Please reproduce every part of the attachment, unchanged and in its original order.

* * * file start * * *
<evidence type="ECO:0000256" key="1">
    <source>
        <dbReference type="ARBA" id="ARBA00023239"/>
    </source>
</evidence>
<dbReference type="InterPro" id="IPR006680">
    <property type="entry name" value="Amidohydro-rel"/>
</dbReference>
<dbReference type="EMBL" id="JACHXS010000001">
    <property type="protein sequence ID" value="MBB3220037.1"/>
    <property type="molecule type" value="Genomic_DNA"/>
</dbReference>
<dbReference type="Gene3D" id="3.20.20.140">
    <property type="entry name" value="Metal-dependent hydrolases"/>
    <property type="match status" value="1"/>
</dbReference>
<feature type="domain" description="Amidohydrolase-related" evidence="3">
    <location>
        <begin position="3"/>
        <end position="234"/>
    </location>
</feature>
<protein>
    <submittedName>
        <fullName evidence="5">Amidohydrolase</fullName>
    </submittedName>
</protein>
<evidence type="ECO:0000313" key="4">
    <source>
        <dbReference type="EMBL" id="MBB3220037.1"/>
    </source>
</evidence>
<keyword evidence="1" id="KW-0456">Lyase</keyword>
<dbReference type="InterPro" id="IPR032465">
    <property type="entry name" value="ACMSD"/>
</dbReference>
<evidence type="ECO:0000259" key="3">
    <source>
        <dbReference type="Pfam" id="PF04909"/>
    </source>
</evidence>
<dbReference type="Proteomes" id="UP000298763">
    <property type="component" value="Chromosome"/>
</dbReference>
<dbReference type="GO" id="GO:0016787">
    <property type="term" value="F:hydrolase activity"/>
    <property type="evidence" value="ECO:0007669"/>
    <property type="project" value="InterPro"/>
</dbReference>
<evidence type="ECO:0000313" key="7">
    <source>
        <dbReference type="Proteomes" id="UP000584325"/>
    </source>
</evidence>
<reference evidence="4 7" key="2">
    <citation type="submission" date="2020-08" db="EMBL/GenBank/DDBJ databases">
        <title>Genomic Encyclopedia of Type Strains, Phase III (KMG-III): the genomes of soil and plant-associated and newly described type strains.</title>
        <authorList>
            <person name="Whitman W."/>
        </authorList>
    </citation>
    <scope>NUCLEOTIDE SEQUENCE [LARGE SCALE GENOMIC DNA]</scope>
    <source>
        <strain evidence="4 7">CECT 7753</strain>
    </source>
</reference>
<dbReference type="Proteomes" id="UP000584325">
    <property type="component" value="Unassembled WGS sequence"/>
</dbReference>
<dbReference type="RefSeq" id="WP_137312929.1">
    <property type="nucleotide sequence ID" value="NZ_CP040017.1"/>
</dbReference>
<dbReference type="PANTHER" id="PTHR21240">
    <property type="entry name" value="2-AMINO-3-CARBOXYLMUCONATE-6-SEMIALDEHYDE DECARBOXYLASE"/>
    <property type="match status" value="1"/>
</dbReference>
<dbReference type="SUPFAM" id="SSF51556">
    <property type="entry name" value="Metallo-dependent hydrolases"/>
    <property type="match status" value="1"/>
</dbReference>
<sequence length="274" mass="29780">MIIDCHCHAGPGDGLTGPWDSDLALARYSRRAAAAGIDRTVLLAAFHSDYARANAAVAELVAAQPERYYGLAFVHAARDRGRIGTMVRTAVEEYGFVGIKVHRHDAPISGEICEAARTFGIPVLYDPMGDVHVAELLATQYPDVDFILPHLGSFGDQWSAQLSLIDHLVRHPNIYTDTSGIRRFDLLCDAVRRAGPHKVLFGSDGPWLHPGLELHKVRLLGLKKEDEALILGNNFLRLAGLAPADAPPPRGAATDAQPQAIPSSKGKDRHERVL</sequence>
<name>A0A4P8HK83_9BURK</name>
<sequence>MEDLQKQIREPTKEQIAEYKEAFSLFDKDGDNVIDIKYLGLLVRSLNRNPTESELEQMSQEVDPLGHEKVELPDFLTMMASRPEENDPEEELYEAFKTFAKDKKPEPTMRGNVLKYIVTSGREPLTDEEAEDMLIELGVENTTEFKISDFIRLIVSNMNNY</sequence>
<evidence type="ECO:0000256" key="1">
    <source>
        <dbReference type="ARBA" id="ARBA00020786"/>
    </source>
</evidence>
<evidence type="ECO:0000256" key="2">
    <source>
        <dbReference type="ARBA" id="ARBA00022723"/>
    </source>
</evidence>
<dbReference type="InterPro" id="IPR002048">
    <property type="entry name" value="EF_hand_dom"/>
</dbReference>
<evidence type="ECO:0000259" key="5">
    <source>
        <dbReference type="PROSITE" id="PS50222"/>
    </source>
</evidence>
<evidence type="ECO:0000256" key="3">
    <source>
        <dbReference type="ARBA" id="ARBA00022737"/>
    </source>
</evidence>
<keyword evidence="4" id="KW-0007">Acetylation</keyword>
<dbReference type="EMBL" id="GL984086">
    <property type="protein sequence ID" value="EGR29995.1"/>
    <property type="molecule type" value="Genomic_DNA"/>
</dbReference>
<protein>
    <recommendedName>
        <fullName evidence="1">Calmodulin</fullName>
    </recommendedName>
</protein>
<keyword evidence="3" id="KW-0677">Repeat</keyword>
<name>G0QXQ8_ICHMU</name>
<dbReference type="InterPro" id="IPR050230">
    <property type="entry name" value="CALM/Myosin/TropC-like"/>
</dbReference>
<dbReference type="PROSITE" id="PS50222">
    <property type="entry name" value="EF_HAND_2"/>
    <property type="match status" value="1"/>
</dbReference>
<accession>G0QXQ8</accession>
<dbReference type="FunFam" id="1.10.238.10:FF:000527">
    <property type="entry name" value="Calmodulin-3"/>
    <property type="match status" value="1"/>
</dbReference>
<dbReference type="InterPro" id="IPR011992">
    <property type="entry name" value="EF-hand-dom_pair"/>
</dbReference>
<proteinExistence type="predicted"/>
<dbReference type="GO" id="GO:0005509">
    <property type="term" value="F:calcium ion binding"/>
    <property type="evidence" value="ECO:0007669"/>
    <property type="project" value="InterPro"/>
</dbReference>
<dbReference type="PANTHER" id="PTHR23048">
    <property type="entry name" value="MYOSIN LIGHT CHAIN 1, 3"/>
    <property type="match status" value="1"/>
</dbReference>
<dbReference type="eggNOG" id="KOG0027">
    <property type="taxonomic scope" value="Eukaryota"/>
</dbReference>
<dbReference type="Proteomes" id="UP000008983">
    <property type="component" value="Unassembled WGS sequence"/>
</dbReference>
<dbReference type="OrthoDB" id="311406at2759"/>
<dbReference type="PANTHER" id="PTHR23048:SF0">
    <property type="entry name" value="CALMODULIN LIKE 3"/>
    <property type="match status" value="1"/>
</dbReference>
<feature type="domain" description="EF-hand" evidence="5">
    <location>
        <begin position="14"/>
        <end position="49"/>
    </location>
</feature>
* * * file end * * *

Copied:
<evidence type="ECO:0000256" key="1">
    <source>
        <dbReference type="ARBA" id="ARBA00023239"/>
    </source>
</evidence>
<dbReference type="InterPro" id="IPR006680">
    <property type="entry name" value="Amidohydro-rel"/>
</dbReference>
<dbReference type="EMBL" id="JACHXS010000001">
    <property type="protein sequence ID" value="MBB3220037.1"/>
    <property type="molecule type" value="Genomic_DNA"/>
</dbReference>
<dbReference type="Gene3D" id="3.20.20.140">
    <property type="entry name" value="Metal-dependent hydrolases"/>
    <property type="match status" value="1"/>
</dbReference>
<feature type="domain" description="Amidohydrolase-related" evidence="3">
    <location>
        <begin position="3"/>
        <end position="234"/>
    </location>
</feature>
<protein>
    <submittedName>
        <fullName evidence="5">Amidohydrolase</fullName>
    </submittedName>
</protein>
<evidence type="ECO:0000313" key="4">
    <source>
        <dbReference type="EMBL" id="MBB3220037.1"/>
    </source>
</evidence>
<keyword evidence="1" id="KW-0456">Lyase</keyword>
<dbReference type="InterPro" id="IPR032465">
    <property type="entry name" value="ACMSD"/>
</dbReference>
<evidence type="ECO:0000259" key="3">
    <source>
        <dbReference type="Pfam" id="PF04909"/>
    </source>
</evidence>
<dbReference type="Proteomes" id="UP000298763">
    <property type="component" value="Chromosome"/>
</dbReference>
<dbReference type="GO" id="GO:0016787">
    <property type="term" value="F:hydrolase activity"/>
    <property type="evidence" value="ECO:0007669"/>
    <property type="project" value="InterPro"/>
</dbReference>
<evidence type="ECO:0000313" key="7">
    <source>
        <dbReference type="Proteomes" id="UP000584325"/>
    </source>
</evidence>
<reference evidence="4 7" key="2">
    <citation type="submission" date="2020-08" db="EMBL/GenBank/DDBJ databases">
        <title>Genomic Encyclopedia of Type Strains, Phase III (KMG-III): the genomes of soil and plant-associated and newly described type strains.</title>
        <authorList>
            <person name="Whitman W."/>
        </authorList>
    </citation>
    <scope>NUCLEOTIDE SEQUENCE [LARGE SCALE GENOMIC DNA]</scope>
    <source>
        <strain evidence="4 7">CECT 7753</strain>
    </source>
</reference>
<dbReference type="Proteomes" id="UP000584325">
    <property type="component" value="Unassembled WGS sequence"/>
</dbReference>
<dbReference type="RefSeq" id="WP_137312929.1">
    <property type="nucleotide sequence ID" value="NZ_CP040017.1"/>
</dbReference>
<dbReference type="PANTHER" id="PTHR21240">
    <property type="entry name" value="2-AMINO-3-CARBOXYLMUCONATE-6-SEMIALDEHYDE DECARBOXYLASE"/>
    <property type="match status" value="1"/>
</dbReference>
<dbReference type="SUPFAM" id="SSF51556">
    <property type="entry name" value="Metallo-dependent hydrolases"/>
    <property type="match status" value="1"/>
</dbReference>
<sequence length="274" mass="29780">MIIDCHCHAGPGDGLTGPWDSDLALARYSRRAAAAGIDRTVLLAAFHSDYARANAAVAELVAAQPERYYGLAFVHAARDRGRIGTMVRTAVEEYGFVGIKVHRHDAPISGEICEAARTFGIPVLYDPMGDVHVAELLATQYPDVDFILPHLGSFGDQWSAQLSLIDHLVRHPNIYTDTSGIRRFDLLCDAVRRAGPHKVLFGSDGPWLHPGLELHKVRLLGLKKEDEALILGNNFLRLAGLAPADAPPPRGAATDAQPQAIPSSKGKDRHERVL</sequence>
<name>A0A4P8HK83_9BURK</name>
<sequence>MEDLQKQIREPTKEQIAEYKEAFSLFDKDGDNVIDIKYLGLLVRSLNRNPTESELEQMSQEVDPLGHEKVELPDFLTMMASRPEENDPEEELYEAFKTFAKDKKPEPTMRGNVLKYIVTSGREPLTDEEAEDMLIELGVENTTEFKISDFIRLIVSNMNNY</sequence>
<evidence type="ECO:0000256" key="1">
    <source>
        <dbReference type="ARBA" id="ARBA00020786"/>
    </source>
</evidence>
<evidence type="ECO:0000256" key="2">
    <source>
        <dbReference type="ARBA" id="ARBA00022723"/>
    </source>
</evidence>
<dbReference type="InterPro" id="IPR002048">
    <property type="entry name" value="EF_hand_dom"/>
</dbReference>
<evidence type="ECO:0000259" key="5">
    <source>
        <dbReference type="PROSITE" id="PS50222"/>
    </source>
</evidence>
<evidence type="ECO:0000256" key="3">
    <source>
        <dbReference type="ARBA" id="ARBA00022737"/>
    </source>
</evidence>
<keyword evidence="4" id="KW-0007">Acetylation</keyword>
<dbReference type="EMBL" id="GL984086">
    <property type="protein sequence ID" value="EGR29995.1"/>
    <property type="molecule type" value="Genomic_DNA"/>
</dbReference>
<protein>
    <recommendedName>
        <fullName evidence="1">Calmodulin</fullName>
    </recommendedName>
</protein>
<keyword evidence="3" id="KW-0677">Repeat</keyword>
<name>G0QXQ8_ICHMU</name>
<dbReference type="InterPro" id="IPR050230">
    <property type="entry name" value="CALM/Myosin/TropC-like"/>
</dbReference>
<dbReference type="PROSITE" id="PS50222">
    <property type="entry name" value="EF_HAND_2"/>
    <property type="match status" value="1"/>
</dbReference>
<accession>G0QXQ8</accession>
<dbReference type="FunFam" id="1.10.238.10:FF:000527">
    <property type="entry name" value="Calmodulin-3"/>
    <property type="match status" value="1"/>
</dbReference>
<dbReference type="InterPro" id="IPR011992">
    <property type="entry name" value="EF-hand-dom_pair"/>
</dbReference>
<proteinExistence type="predicted"/>
<dbReference type="GO" id="GO:0005509">
    <property type="term" value="F:calcium ion binding"/>
    <property type="evidence" value="ECO:0007669"/>
    <property type="project" value="InterPro"/>
</dbReference>
<dbReference type="PANTHER" id="PTHR23048">
    <property type="entry name" value="MYOSIN LIGHT CHAIN 1, 3"/>
    <property type="match status" value="1"/>
</dbReference>
<dbReference type="eggNOG" id="KOG0027">
    <property type="taxonomic scope" value="Eukaryota"/>
</dbReference>
<dbReference type="Proteomes" id="UP000008983">
    <property type="component" value="Unassembled WGS sequence"/>
</dbReference>
<dbReference type="OrthoDB" id="311406at2759"/>
<dbReference type="PANTHER" id="PTHR23048:SF0">
    <property type="entry name" value="CALMODULIN LIKE 3"/>
    <property type="match status" value="1"/>
</dbReference>
<feature type="domain" description="EF-hand" evidence="5">
    <location>
        <begin position="14"/>
        <end position="49"/>
    </location>
</feature>